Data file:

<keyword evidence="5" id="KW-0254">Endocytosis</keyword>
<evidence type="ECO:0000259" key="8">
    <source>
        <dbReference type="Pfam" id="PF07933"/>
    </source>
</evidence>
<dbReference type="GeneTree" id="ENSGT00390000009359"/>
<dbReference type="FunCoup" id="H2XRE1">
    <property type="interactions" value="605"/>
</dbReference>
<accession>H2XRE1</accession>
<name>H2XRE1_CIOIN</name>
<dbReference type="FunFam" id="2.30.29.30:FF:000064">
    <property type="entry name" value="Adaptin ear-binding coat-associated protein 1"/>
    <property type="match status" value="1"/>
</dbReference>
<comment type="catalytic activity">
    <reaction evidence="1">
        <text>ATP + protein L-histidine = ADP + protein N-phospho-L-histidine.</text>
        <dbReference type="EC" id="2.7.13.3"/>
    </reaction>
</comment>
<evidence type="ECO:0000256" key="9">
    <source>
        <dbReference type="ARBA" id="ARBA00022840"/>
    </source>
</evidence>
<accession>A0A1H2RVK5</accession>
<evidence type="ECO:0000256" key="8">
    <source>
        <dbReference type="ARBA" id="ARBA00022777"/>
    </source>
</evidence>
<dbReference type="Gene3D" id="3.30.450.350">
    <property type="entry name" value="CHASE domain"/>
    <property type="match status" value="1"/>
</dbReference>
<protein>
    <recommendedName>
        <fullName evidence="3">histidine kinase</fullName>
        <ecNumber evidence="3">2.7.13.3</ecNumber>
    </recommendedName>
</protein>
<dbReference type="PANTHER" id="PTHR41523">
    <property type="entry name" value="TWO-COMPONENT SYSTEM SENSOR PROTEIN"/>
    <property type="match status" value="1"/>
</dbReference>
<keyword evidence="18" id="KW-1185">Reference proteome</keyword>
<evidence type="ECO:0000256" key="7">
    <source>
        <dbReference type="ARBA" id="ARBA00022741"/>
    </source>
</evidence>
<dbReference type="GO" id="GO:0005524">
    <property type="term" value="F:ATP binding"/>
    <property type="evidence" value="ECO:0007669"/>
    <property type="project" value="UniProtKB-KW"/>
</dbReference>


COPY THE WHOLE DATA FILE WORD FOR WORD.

<keyword evidence="5" id="KW-0254">Endocytosis</keyword>
<evidence type="ECO:0000259" key="8">
    <source>
        <dbReference type="Pfam" id="PF07933"/>
    </source>
</evidence>
<dbReference type="GeneTree" id="ENSGT00390000009359"/>
<dbReference type="FunCoup" id="H2XRE1">
    <property type="interactions" value="605"/>
</dbReference>
<accession>H2XRE1</accession>
<name>H2XRE1_CIOIN</name>
<dbReference type="FunFam" id="2.30.29.30:FF:000064">
    <property type="entry name" value="Adaptin ear-binding coat-associated protein 1"/>
    <property type="match status" value="1"/>
</dbReference>
<comment type="catalytic activity">
    <reaction evidence="1">
        <text>ATP + protein L-histidine = ADP + protein N-phospho-L-histidine.</text>
        <dbReference type="EC" id="2.7.13.3"/>
    </reaction>
</comment>
<evidence type="ECO:0000256" key="9">
    <source>
        <dbReference type="ARBA" id="ARBA00022840"/>
    </source>
</evidence>
<accession>A0A1H2RVK5</accession>
<evidence type="ECO:0000256" key="8">
    <source>
        <dbReference type="ARBA" id="ARBA00022777"/>
    </source>
</evidence>
<dbReference type="Gene3D" id="3.30.450.350">
    <property type="entry name" value="CHASE domain"/>
    <property type="match status" value="1"/>
</dbReference>
<protein>
    <recommendedName>
        <fullName evidence="3">histidine kinase</fullName>
        <ecNumber evidence="3">2.7.13.3</ecNumber>
    </recommendedName>
</protein>
<dbReference type="PANTHER" id="PTHR41523">
    <property type="entry name" value="TWO-COMPONENT SYSTEM SENSOR PROTEIN"/>
    <property type="match status" value="1"/>
</dbReference>
<keyword evidence="18" id="KW-1185">Reference proteome</keyword>
<evidence type="ECO:0000256" key="7">
    <source>
        <dbReference type="ARBA" id="ARBA00022741"/>
    </source>
</evidence>
<dbReference type="GO" id="GO:0005524">
    <property type="term" value="F:ATP binding"/>
    <property type="evidence" value="ECO:0007669"/>
    <property type="project" value="UniProtKB-KW"/>
</dbReference>